(Refiling to fix typo in discreet in paragraph two)
By Mica Rosenberg
MEXICO CITY, July 11 (Reuters) - Mexico City police are investigating classified advertisements posted on the Internet by people offering their services as hired killers for as little as $6,000, police said on Friday.
One post on the Web site, which hosts free ads for people selling old home appliances or renting apartments, advertises the services of an "ex-military hitman, professional and discreet."
The man promises a "job guaranteed in 10 days or less" and adds "I have worked in Spain, only serious offers, $6,000."
A police spokeswoman said authorities were taking the ads seriously, at a time when Mexican drug cartels and organized crime gangs are going ever more public with their tit-for-tat murders and leaving bodies and severed heads in streets.
Some 1,700 people have been killed so far this year in attacks between rival cartels and the thousands of soldiers and federal police sent out to crack down on them. Gangs often use paid assassins using high-caliber weapons for their hits.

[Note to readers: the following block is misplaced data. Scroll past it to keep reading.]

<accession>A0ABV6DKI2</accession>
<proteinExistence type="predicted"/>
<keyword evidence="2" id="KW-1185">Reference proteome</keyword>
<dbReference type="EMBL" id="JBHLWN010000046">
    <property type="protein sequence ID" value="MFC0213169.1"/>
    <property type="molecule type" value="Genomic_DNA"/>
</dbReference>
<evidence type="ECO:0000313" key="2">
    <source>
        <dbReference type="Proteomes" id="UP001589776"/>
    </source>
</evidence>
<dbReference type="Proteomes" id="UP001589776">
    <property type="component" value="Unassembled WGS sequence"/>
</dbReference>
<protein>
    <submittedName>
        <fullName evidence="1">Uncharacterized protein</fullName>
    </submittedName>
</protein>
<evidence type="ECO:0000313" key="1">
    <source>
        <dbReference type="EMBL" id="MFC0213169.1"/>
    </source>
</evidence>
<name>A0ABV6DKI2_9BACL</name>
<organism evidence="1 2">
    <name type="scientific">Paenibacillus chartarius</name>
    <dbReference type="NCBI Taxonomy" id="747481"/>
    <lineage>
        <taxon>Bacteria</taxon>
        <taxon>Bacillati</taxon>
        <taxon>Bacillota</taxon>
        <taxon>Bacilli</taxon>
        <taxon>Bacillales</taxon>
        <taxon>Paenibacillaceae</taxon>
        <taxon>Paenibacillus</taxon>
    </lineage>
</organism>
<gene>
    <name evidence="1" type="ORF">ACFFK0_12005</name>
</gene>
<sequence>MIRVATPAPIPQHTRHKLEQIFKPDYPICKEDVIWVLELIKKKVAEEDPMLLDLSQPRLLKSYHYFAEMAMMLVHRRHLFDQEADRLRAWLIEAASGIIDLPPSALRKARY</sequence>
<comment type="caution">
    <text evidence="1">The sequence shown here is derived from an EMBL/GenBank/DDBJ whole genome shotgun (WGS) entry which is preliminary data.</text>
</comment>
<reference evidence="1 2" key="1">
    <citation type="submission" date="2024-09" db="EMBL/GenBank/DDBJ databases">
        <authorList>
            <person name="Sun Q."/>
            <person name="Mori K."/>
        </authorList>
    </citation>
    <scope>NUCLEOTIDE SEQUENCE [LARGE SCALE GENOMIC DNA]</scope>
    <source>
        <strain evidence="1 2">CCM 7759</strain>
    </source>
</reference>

"The problem of hitmen is real and we are facing it all over the country -- people offer their services to kill someone for a price," city police official Miguel Amelio Gomez was quoted as saying in the daily Reforma newspaper.
Mexican drug gangs aired radio spots in Guatemala earlier this year seeking elite ex-soldiers to work as smugglers, and an armed wing of the Gulf cartel hung banners in towns near the U.S. border also advertising for new recruits.
One of the Internet ads, titled "Hitman -- Killer for Hire," reads: "Problems with a certain person? Want it taken care of? Write me. I am 100 percent professional and don't charge in advance."
One advertiser, contacted by Reuters, boasted that he had "international experience" and enough tales to write a book.
A slow and ineffective justice system means homicides in Mexico are often left uninvestigated and killers elude jail.
The website also has an ad from somebody seeking to hire a "reliable" hitman for "an easy job" in Mexico City. (Editing by Anthony Boadle)